Growth and mortality of sympatric white-tailed and mule deer fawns

Shawn P. Haskell, Warren B. Ballard, Jon T. Mcroberts, Mark C. Wallace, Paul R. Krausman, Mary H. Humphrey, Ole J. Alcumbrac, David A. Butler

Research output: Contribution to journalArticlepeer-review

4 Scopus citations


Population growth rates of cervids are sensitive to changes in adult female survival, but fawn recruitment tends to be the population vital rate most susceptible to density-dependent population-level influences. We conducted a study of fawn survival rates and related biology in northwest Crockett County, Texas, USA, during 2004–2007 in an area where white-tailed deer (Odocoileus virginianus) and mule deer (O. hemionus eremicus) existed sympatrically. Our fawn study was justified by the need to explain annual variation in female-to-fawn ratios apparent during field surveys. Using vaginal implant transmitters in radio-marked adult females to locate birth sites, we captured, weighed, and radio-collared fawns on 4 privately owned ranches. We monitored collared fawns daily and investigated mortalities within 24 hours of receiving a mortality signal to determine cause of death. When possible, we collected thymus glands to assess body condition. We captured 170 fawns (64 white-tailed deer; 106 mule deer), of which 145 were of known-age from collared females, and found that relatively heavy adult females birthed relatively heavy fawns. We also noted that mass gain of fawns and mass of fawns’ thymus glands were very low compared to other studies of fawns. We documented mortalities: 47 by predation, 47 by sickness-starvation, 1 by conspecific trauma, and 3 undeterminable. Bobcats (Lynx rufus) were responsible for nearly all fawn predation; thymus gland and fawn mass data indicated that bobcats did not select weaker fawns. We used proportional hazards regression to assess factors influencing fawn survival and competing risks of mortality and made comparisons between the species when possible. We censored 6 fawns from our analyses and found that half of mortalities occurred within 15 days postpartum, and 12 of the 139 known-age fawns (9%) died within 25 m of the birth site. Fawn survival was 78% at 6 days old, which was the median estimated age-at-capture of fawns from unknown adults. Annual fawn survival rate ranged from 50% for fawns born in 2004 to 17% for fawns born in 2006, with no overall effect of species. Fawn survival was greatest in 2004 when rain during the May–August late-gestation and lactation period was greatest. Mule deer fawns succumbed more to sickness-starvation than did white-tailed deer fawns. Rates of sickness-starvation and predation increased with deviance from mean annual birth dates and with reduced rain during the late-gestation and lactation period. Early fawn survival increased with relative fawn mass, and sex became important at about 30 days postpartum, after which males were at greater risk of sickness-starvation. Lunn-McNeil competing-risks models suggested some interaction between sickness-starvation and predation. Fawn mortality, mass gain, thymus mass, and weaning data indicated that the populations of both deer species were chronically stressed near a carrying capacity that fluctuated annually with rain and that adult females invested little energy in rearing fawns relative to captive females.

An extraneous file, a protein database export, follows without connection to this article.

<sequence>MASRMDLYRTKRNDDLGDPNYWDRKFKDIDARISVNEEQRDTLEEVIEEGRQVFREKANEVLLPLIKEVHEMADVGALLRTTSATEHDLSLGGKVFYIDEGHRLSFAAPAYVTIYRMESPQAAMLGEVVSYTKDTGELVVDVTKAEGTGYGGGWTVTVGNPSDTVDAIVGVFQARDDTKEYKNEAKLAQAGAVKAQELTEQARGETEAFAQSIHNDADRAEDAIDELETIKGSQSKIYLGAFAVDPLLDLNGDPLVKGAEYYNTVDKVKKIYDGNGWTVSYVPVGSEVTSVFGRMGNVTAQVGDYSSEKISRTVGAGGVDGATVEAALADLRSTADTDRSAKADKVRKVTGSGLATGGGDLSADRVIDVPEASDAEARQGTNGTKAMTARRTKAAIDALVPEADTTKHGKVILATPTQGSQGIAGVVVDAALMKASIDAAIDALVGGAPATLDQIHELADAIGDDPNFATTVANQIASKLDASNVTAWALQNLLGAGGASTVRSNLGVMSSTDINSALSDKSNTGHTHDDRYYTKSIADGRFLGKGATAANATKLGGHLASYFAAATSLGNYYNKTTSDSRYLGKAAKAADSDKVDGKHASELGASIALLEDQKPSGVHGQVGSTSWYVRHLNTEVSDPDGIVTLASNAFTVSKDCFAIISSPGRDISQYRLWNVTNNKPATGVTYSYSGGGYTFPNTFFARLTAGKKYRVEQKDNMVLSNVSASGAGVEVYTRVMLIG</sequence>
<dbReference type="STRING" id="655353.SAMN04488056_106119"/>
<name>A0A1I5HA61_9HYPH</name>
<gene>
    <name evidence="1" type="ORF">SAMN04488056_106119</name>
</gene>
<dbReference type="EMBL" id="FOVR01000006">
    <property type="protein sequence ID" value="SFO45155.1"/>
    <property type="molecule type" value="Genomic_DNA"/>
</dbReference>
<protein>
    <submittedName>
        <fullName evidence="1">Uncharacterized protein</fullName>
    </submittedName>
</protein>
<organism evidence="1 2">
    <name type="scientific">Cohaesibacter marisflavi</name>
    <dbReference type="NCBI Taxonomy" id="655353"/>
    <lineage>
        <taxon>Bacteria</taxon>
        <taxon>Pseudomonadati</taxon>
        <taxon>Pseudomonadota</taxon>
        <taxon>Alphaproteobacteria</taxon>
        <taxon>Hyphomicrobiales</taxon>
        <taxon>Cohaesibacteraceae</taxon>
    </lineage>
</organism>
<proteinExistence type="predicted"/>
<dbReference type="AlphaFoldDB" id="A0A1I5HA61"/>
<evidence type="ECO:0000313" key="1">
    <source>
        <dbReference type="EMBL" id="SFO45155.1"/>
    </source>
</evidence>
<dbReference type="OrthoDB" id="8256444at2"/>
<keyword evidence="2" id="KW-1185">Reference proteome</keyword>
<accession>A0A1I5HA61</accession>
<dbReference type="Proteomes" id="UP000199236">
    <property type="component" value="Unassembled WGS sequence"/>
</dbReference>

Original languageEnglish
Pages (from-to)1417-1429
Number of pages13
JournalJournal of Wildlife Management
Issue number8
StatePublished - Nov 2017


  • O. virginianus
  • Odocoileus hemionus eremicus
  • Texas
  • cause-specific mortality
  • disease
  • fawns
  • mule deer
  • predation
  • starvation
  • white-tailed deer


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